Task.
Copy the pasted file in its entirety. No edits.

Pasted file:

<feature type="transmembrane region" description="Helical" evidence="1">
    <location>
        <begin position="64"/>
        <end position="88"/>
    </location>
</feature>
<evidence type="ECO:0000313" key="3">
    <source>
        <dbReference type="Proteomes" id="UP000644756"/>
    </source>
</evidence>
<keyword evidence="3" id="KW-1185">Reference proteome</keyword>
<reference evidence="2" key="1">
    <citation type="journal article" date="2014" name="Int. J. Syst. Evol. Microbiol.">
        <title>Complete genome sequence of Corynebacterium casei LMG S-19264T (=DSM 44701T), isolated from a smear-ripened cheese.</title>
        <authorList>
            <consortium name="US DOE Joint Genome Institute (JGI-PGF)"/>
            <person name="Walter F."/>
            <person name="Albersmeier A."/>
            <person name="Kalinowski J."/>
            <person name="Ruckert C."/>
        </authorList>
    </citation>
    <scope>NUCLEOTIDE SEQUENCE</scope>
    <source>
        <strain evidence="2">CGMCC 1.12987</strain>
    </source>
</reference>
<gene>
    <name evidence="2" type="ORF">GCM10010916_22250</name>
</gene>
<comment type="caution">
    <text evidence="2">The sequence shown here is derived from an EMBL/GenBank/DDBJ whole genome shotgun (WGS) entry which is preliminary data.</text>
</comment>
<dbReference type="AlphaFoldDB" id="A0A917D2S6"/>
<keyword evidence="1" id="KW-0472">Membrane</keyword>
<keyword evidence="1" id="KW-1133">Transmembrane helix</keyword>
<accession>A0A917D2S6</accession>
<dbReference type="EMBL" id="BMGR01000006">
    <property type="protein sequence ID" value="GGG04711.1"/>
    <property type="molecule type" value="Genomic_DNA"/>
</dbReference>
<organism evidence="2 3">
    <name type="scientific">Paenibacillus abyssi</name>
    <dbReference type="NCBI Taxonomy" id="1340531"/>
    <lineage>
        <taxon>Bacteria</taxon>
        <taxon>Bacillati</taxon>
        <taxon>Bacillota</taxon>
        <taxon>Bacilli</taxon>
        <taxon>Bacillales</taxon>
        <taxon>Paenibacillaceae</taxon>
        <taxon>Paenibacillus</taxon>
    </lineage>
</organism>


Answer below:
<feature type="transmembrane region" description="Helical" evidence="1">
    <location>
        <begin position="64"/>
        <end position="88"/>
    </location>
</feature>
<evidence type="ECO:0000313" key="3">
    <source>
        <dbReference type="Proteomes" id="UP000644756"/>
    </source>
</evidence>
<keyword evidence="3" id="KW-1185">Reference proteome</keyword>
<reference evidence="2" key="1">
    <citation type="journal article" date="2014" name="Int. J. Syst. Evol. Microbiol.">
        <title>Complete genome sequence of Corynebacterium casei LMG S-19264T (=DSM 44701T), isolated from a smear-ripened cheese.</title>
        <authorList>
            <consortium name="US DOE Joint Genome Institute (JGI-PGF)"/>
            <person name="Walter F."/>
            <person name="Albersmeier A."/>
            <person name="Kalinowski J."/>
            <person name="Ruckert C."/>
        </authorList>
    </citation>
    <scope>NUCLEOTIDE SEQUENCE</scope>
    <source>
        <strain evidence="2">CGMCC 1.12987</strain>
    </source>
</reference>
<gene>
    <name evidence="2" type="ORF">GCM10010916_22250</name>
</gene>
<comment type="caution">
    <text evidence="2">The sequence shown here is derived from an EMBL/GenBank/DDBJ whole genome shotgun (WGS) entry which is preliminary data.</text>
</comment>
<dbReference type="AlphaFoldDB" id="A0A917D2S6"/>
<keyword evidence="1" id="KW-0472">Membrane</keyword>
<keyword evidence="1" id="KW-1133">Transmembrane helix</keyword>
<accession>A0A917D2S6</accession>
<dbReference type="EMBL" id="BMGR01000006">
    <property type="protein sequence ID" value="GGG04711.1"/>
    <property type="molecule type" value="Genomic_DNA"/>
</dbReference>
<organism evidence="2 3">
    <name type="scientific">Paenibacillus abyssi</name>
    <dbReference type="NCBI Taxonomy" id="1340531"/>
    <lineage>
        <taxon>Bacteria</taxon>
        <taxon>Bacillati</taxon>
        <taxon>Bacillota</taxon>
        <taxon>Bacilli</taxon>
        <taxon>Bacillales</taxon>
        <taxon>Paenibacillaceae</taxon>
        <taxon>Paenibacillus</taxon>
    </lineage>
</organism>